EDITORIAL: Justice in the bookstore

How would you feel if you learned that your Villanova hoodie, that staple of college casual wear, was manufactured by workers who toiled in poor conditions and lacked any power to change their situations?

Russell Athletics, the company that manufactures some of students’ favorite gear sold in the University Shop, faces allegations of firing workers who were attempting to remedy their poor working conditions. Russell has shut down one factory, Jerzees de Honduras, eliminating 1,800 jobs. Although the company refutes claims that it shut down the factory because the workers there were unionized, it has kept all of its non-union factories open.

Villanova has stopped submitting orders to Russell until the company follows the codes of compliance set by two organizations, the Fair Labor Association and the Workers Rights Consortium. Villanova is a member of both of these organizations.

This decision is consistent with Villanova’s commitment to social justice and a step in the right direction. However, Villanova should not stop here. The University should terminate its entire contract with Russell and ensure that the other companies it does business with are sweat-free. Although Villanova doesn’t have the investigative resources on its own, it should lead within the FLA and WRC; these organizations pool the resourcces of many universities to advocate for fair labor standards at companies that make university apparel.

At this point, 18 universities, including Georgetown, Harvard and Penn State have ended their contracts with Russell because of the company’s workers’ rights abuses. These schools are also members of FLA and WRC. Recently, FLA proposed ways for Russell to improve its working conditions for employees, and Russell responded by assuring its university clientele that it will do so. However, after FLA and WRC urged further action, which Russell has not adopted, these universities broke their contracts with Russell.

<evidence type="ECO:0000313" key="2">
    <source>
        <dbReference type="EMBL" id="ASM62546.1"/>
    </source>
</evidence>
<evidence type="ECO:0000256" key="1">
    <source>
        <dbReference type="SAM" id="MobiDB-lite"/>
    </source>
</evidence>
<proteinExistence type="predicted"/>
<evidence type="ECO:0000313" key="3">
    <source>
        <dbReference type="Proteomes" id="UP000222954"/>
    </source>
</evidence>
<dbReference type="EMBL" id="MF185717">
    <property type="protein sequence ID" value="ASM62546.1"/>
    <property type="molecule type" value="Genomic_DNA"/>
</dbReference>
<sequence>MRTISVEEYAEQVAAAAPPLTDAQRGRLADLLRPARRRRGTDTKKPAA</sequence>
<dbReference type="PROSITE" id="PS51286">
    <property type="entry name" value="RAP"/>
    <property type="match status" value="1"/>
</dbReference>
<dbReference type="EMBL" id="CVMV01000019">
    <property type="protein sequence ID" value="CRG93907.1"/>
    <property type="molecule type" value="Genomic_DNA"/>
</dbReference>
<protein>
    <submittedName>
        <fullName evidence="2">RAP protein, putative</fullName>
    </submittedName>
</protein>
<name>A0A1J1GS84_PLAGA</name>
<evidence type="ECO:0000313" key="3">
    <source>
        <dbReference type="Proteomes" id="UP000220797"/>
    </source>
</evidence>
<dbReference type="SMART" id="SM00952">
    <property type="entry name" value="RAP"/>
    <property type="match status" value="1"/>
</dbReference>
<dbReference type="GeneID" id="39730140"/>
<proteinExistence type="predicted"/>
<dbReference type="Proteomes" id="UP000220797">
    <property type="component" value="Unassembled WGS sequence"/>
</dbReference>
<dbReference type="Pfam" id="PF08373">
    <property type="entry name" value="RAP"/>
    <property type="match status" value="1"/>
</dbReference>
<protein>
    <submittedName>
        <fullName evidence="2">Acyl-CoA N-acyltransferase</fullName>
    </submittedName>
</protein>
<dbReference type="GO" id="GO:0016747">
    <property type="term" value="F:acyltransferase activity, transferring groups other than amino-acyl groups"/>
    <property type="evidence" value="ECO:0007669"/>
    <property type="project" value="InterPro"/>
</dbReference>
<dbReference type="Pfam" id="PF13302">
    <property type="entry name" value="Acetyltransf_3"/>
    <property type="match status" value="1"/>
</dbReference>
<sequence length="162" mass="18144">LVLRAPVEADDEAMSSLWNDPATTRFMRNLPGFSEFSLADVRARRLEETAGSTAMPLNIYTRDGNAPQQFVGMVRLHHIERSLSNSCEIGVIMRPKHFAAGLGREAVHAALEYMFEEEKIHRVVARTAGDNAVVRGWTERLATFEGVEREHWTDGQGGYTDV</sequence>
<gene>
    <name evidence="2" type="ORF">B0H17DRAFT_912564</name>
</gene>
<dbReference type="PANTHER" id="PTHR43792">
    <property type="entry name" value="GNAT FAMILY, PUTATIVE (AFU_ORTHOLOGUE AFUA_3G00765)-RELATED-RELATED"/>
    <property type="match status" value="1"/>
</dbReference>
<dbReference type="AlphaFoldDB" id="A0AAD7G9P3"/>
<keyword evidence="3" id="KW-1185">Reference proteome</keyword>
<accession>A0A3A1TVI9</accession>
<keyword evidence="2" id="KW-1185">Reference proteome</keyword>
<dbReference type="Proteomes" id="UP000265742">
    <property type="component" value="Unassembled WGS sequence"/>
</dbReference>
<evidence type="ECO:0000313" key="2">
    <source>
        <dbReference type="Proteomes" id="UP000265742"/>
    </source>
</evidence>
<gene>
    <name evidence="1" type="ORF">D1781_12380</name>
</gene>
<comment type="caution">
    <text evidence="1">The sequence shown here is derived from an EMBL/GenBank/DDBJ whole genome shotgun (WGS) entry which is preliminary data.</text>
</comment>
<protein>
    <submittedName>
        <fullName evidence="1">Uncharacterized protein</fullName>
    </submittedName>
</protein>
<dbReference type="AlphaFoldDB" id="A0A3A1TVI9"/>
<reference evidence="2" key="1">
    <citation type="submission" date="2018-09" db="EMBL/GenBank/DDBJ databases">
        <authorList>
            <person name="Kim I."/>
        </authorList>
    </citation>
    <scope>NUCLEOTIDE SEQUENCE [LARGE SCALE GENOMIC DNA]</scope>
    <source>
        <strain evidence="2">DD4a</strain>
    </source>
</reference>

As a member of these fair labor groups, Villanova should back the recommendations, not only in principle, but also in practice; they should actively terminate the contract with Russell. As a university committed to social justice, acting otherwise would contradict the mission we claim to promote. We sell fair trade coffee and tea products at Holy Grounds; we can certainly sell fair labor merchandise in the University Shop – even if that means having to pay a little more for the hoodies we love to wear.

This semester, Villanova celebrates the life of Archbishop Oscar Romero, a man committed to helping the poor and eliminating social injustice. While we celebrate his ideals and the movements they’ve generated, we must remember to do more than just admire Romero’s life work. We have to be proactive and put into practice the social justice ideals that Villanova espouses.

We can start, like so many other universities have, with the clothes that we put on our backs. Students, faculty and the Augustinian community should join together to advocate for fair labor conditions for the workers who produce our University merchandise.